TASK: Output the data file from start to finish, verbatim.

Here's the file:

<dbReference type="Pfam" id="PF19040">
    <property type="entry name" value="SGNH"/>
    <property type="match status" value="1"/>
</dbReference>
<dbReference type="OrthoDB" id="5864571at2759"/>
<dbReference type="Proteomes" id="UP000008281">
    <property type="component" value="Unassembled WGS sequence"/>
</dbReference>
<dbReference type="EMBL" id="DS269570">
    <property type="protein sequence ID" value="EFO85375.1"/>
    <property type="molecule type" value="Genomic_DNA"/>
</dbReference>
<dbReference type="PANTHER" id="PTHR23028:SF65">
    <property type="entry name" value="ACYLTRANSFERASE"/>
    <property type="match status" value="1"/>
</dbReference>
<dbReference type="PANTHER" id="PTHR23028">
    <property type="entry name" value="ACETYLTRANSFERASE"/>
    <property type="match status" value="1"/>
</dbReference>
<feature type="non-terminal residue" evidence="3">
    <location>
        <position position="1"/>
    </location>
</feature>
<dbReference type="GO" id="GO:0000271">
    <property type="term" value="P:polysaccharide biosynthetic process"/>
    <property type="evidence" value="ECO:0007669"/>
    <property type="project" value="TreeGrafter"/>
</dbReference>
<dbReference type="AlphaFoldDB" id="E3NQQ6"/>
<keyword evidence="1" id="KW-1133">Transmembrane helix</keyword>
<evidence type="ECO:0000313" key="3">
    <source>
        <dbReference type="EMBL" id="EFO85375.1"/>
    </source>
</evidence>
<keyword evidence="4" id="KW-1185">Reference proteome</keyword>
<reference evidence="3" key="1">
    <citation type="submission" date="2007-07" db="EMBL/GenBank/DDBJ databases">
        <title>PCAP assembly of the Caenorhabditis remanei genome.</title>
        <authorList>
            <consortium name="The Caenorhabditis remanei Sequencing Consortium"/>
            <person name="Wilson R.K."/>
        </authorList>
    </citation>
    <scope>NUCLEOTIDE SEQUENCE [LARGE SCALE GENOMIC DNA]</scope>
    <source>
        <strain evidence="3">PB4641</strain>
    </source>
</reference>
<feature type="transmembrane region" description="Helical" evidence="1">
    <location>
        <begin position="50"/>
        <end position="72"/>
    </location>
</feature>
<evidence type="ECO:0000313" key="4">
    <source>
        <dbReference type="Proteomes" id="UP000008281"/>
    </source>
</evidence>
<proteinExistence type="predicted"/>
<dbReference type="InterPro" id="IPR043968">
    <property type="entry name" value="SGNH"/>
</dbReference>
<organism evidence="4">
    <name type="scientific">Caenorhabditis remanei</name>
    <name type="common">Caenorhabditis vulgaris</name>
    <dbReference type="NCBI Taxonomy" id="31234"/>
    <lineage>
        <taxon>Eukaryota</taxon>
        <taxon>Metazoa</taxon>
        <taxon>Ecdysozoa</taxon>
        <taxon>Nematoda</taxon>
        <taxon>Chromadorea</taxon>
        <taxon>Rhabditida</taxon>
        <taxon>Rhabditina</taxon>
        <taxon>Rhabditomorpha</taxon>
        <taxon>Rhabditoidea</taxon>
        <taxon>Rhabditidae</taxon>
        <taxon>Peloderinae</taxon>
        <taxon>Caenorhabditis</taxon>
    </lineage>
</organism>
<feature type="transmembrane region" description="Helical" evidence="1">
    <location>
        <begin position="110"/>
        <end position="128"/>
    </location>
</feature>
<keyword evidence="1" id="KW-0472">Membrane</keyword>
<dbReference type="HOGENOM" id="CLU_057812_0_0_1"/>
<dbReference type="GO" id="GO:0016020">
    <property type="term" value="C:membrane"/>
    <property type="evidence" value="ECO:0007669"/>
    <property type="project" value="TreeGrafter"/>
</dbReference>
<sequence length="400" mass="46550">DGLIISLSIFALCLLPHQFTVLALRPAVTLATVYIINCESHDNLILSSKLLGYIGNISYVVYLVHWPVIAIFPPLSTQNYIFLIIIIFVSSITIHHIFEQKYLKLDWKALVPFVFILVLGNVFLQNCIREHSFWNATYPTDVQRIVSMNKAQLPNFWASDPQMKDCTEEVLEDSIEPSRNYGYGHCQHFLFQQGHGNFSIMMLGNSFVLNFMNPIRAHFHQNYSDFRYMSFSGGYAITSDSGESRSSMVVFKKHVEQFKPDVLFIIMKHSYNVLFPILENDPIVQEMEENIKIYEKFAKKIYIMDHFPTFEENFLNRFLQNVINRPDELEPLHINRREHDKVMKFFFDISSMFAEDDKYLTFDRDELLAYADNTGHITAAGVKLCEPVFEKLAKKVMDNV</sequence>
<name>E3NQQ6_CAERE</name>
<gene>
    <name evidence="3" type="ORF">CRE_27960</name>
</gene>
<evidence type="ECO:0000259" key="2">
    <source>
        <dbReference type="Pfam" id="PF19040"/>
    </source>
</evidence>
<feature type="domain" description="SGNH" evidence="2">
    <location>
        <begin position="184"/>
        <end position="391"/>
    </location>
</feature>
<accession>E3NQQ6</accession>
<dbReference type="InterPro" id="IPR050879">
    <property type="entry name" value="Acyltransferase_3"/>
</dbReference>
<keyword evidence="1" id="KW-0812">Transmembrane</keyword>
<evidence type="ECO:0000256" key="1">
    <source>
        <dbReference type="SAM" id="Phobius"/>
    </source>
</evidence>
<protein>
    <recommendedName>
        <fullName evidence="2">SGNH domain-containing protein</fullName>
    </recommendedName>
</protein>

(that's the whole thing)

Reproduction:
<dbReference type="Pfam" id="PF19040">
    <property type="entry name" value="SGNH"/>
    <property type="match status" value="1"/>
</dbReference>
<dbReference type="OrthoDB" id="5864571at2759"/>
<dbReference type="Proteomes" id="UP000008281">
    <property type="component" value="Unassembled WGS sequence"/>
</dbReference>
<dbReference type="EMBL" id="DS269570">
    <property type="protein sequence ID" value="EFO85375.1"/>
    <property type="molecule type" value="Genomic_DNA"/>
</dbReference>
<dbReference type="PANTHER" id="PTHR23028:SF65">
    <property type="entry name" value="ACYLTRANSFERASE"/>
    <property type="match status" value="1"/>
</dbReference>
<dbReference type="PANTHER" id="PTHR23028">
    <property type="entry name" value="ACETYLTRANSFERASE"/>
    <property type="match status" value="1"/>
</dbReference>
<feature type="non-terminal residue" evidence="3">
    <location>
        <position position="1"/>
    </location>
</feature>
<dbReference type="GO" id="GO:0000271">
    <property type="term" value="P:polysaccharide biosynthetic process"/>
    <property type="evidence" value="ECO:0007669"/>
    <property type="project" value="TreeGrafter"/>
</dbReference>
<dbReference type="AlphaFoldDB" id="E3NQQ6"/>
<keyword evidence="1" id="KW-1133">Transmembrane helix</keyword>
<evidence type="ECO:0000313" key="3">
    <source>
        <dbReference type="EMBL" id="EFO85375.1"/>
    </source>
</evidence>
<keyword evidence="4" id="KW-1185">Reference proteome</keyword>
<reference evidence="3" key="1">
    <citation type="submission" date="2007-07" db="EMBL/GenBank/DDBJ databases">
        <title>PCAP assembly of the Caenorhabditis remanei genome.</title>
        <authorList>
            <consortium name="The Caenorhabditis remanei Sequencing Consortium"/>
            <person name="Wilson R.K."/>
        </authorList>
    </citation>
    <scope>NUCLEOTIDE SEQUENCE [LARGE SCALE GENOMIC DNA]</scope>
    <source>
        <strain evidence="3">PB4641</strain>
    </source>
</reference>
<feature type="transmembrane region" description="Helical" evidence="1">
    <location>
        <begin position="50"/>
        <end position="72"/>
    </location>
</feature>
<evidence type="ECO:0000313" key="4">
    <source>
        <dbReference type="Proteomes" id="UP000008281"/>
    </source>
</evidence>
<proteinExistence type="predicted"/>
<dbReference type="InterPro" id="IPR043968">
    <property type="entry name" value="SGNH"/>
</dbReference>
<organism evidence="4">
    <name type="scientific">Caenorhabditis remanei</name>
    <name type="common">Caenorhabditis vulgaris</name>
    <dbReference type="NCBI Taxonomy" id="31234"/>
    <lineage>
        <taxon>Eukaryota</taxon>
        <taxon>Metazoa</taxon>
        <taxon>Ecdysozoa</taxon>
        <taxon>Nematoda</taxon>
        <taxon>Chromadorea</taxon>
        <taxon>Rhabditida</taxon>
        <taxon>Rhabditina</taxon>
        <taxon>Rhabditomorpha</taxon>
        <taxon>Rhabditoidea</taxon>
        <taxon>Rhabditidae</taxon>
        <taxon>Peloderinae</taxon>
        <taxon>Caenorhabditis</taxon>
    </lineage>
</organism>
<feature type="transmembrane region" description="Helical" evidence="1">
    <location>
        <begin position="110"/>
        <end position="128"/>
    </location>
</feature>
<keyword evidence="1" id="KW-0472">Membrane</keyword>
<dbReference type="HOGENOM" id="CLU_057812_0_0_1"/>
<dbReference type="GO" id="GO:0016020">
    <property type="term" value="C:membrane"/>
    <property type="evidence" value="ECO:0007669"/>
    <property type="project" value="TreeGrafter"/>
</dbReference>
<sequence length="400" mass="46550">DGLIISLSIFALCLLPHQFTVLALRPAVTLATVYIINCESHDNLILSSKLLGYIGNISYVVYLVHWPVIAIFPPLSTQNYIFLIIIIFVSSITIHHIFEQKYLKLDWKALVPFVFILVLGNVFLQNCIREHSFWNATYPTDVQRIVSMNKAQLPNFWASDPQMKDCTEEVLEDSIEPSRNYGYGHCQHFLFQQGHGNFSIMMLGNSFVLNFMNPIRAHFHQNYSDFRYMSFSGGYAITSDSGESRSSMVVFKKHVEQFKPDVLFIIMKHSYNVLFPILENDPIVQEMEENIKIYEKFAKKIYIMDHFPTFEENFLNRFLQNVINRPDELEPLHINRREHDKVMKFFFDISSMFAEDDKYLTFDRDELLAYADNTGHITAAGVKLCEPVFEKLAKKVMDNV</sequence>
<name>E3NQQ6_CAERE</name>
<gene>
    <name evidence="3" type="ORF">CRE_27960</name>
</gene>
<evidence type="ECO:0000259" key="2">
    <source>
        <dbReference type="Pfam" id="PF19040"/>
    </source>
</evidence>
<feature type="domain" description="SGNH" evidence="2">
    <location>
        <begin position="184"/>
        <end position="391"/>
    </location>
</feature>
<accession>E3NQQ6</accession>
<dbReference type="InterPro" id="IPR050879">
    <property type="entry name" value="Acyltransferase_3"/>
</dbReference>
<keyword evidence="1" id="KW-0812">Transmembrane</keyword>
<evidence type="ECO:0000256" key="1">
    <source>
        <dbReference type="SAM" id="Phobius"/>
    </source>
</evidence>
<protein>
    <recommendedName>
        <fullName evidence="2">SGNH domain-containing protein</fullName>
    </recommendedName>
</protein>